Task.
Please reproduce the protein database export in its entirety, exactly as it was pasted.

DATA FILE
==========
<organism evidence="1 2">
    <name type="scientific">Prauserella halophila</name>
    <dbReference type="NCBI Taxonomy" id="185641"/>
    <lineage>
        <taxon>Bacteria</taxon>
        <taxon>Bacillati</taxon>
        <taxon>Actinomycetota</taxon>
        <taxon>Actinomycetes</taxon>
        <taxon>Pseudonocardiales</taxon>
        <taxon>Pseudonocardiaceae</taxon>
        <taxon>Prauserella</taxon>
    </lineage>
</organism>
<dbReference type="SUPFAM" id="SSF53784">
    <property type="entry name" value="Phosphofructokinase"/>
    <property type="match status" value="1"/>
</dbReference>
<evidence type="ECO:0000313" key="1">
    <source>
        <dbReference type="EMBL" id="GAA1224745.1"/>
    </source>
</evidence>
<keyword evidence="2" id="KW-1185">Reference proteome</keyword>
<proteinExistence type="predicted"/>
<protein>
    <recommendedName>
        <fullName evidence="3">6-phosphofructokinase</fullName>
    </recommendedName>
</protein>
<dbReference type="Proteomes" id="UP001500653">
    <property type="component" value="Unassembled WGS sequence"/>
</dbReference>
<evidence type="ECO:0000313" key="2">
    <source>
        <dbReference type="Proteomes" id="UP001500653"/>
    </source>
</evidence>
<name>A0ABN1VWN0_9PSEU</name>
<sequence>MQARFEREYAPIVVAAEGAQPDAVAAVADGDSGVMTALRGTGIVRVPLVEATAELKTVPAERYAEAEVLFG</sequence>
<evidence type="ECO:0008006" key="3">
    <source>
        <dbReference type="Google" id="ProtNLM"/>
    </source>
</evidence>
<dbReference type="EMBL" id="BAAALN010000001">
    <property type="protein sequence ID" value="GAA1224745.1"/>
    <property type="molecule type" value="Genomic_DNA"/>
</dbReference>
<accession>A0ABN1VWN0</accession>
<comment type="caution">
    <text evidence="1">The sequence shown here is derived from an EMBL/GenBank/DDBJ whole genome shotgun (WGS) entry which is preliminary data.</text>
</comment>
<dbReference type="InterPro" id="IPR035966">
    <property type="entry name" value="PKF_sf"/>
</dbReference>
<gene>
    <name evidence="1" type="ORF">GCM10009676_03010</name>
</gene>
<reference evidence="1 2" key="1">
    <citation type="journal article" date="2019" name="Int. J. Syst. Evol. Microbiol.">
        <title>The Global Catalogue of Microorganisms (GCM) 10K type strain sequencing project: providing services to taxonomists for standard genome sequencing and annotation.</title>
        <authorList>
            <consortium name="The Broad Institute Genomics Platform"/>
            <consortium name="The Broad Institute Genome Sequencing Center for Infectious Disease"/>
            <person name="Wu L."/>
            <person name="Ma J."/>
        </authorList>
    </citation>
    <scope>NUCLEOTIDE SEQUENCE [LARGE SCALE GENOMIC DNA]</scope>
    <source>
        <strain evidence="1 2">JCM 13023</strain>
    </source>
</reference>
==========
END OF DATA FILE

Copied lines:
<organism evidence="1 2">
    <name type="scientific">Prauserella halophila</name>
    <dbReference type="NCBI Taxonomy" id="185641"/>
    <lineage>
        <taxon>Bacteria</taxon>
        <taxon>Bacillati</taxon>
        <taxon>Actinomycetota</taxon>
        <taxon>Actinomycetes</taxon>
        <taxon>Pseudonocardiales</taxon>
        <taxon>Pseudonocardiaceae</taxon>
        <taxon>Prauserella</taxon>
    </lineage>
</organism>
<dbReference type="SUPFAM" id="SSF53784">
    <property type="entry name" value="Phosphofructokinase"/>
    <property type="match status" value="1"/>
</dbReference>
<evidence type="ECO:0000313" key="1">
    <source>
        <dbReference type="EMBL" id="GAA1224745.1"/>
    </source>
</evidence>
<keyword evidence="2" id="KW-1185">Reference proteome</keyword>
<proteinExistence type="predicted"/>
<protein>
    <recommendedName>
        <fullName evidence="3">6-phosphofructokinase</fullName>
    </recommendedName>
</protein>
<dbReference type="Proteomes" id="UP001500653">
    <property type="component" value="Unassembled WGS sequence"/>
</dbReference>
<evidence type="ECO:0000313" key="2">
    <source>
        <dbReference type="Proteomes" id="UP001500653"/>
    </source>
</evidence>
<name>A0ABN1VWN0_9PSEU</name>
<sequence>MQARFEREYAPIVVAAEGAQPDAVAAVADGDSGVMTALRGTGIVRVPLVEATAELKTVPAERYAEAEVLFG</sequence>
<evidence type="ECO:0008006" key="3">
    <source>
        <dbReference type="Google" id="ProtNLM"/>
    </source>
</evidence>
<dbReference type="EMBL" id="BAAALN010000001">
    <property type="protein sequence ID" value="GAA1224745.1"/>
    <property type="molecule type" value="Genomic_DNA"/>
</dbReference>
<accession>A0ABN1VWN0</accession>
<comment type="caution">
    <text evidence="1">The sequence shown here is derived from an EMBL/GenBank/DDBJ whole genome shotgun (WGS) entry which is preliminary data.</text>
</comment>
<dbReference type="InterPro" id="IPR035966">
    <property type="entry name" value="PKF_sf"/>
</dbReference>
<gene>
    <name evidence="1" type="ORF">GCM10009676_03010</name>
</gene>
<reference evidence="1 2" key="1">
    <citation type="journal article" date="2019" name="Int. J. Syst. Evol. Microbiol.">
        <title>The Global Catalogue of Microorganisms (GCM) 10K type strain sequencing project: providing services to taxonomists for standard genome sequencing and annotation.</title>
        <authorList>
            <consortium name="The Broad Institute Genomics Platform"/>
            <consortium name="The Broad Institute Genome Sequencing Center for Infectious Disease"/>
            <person name="Wu L."/>
            <person name="Ma J."/>
        </authorList>
    </citation>
    <scope>NUCLEOTIDE SEQUENCE [LARGE SCALE GENOMIC DNA]</scope>
    <source>
        <strain evidence="1 2">JCM 13023</strain>
    </source>
</reference>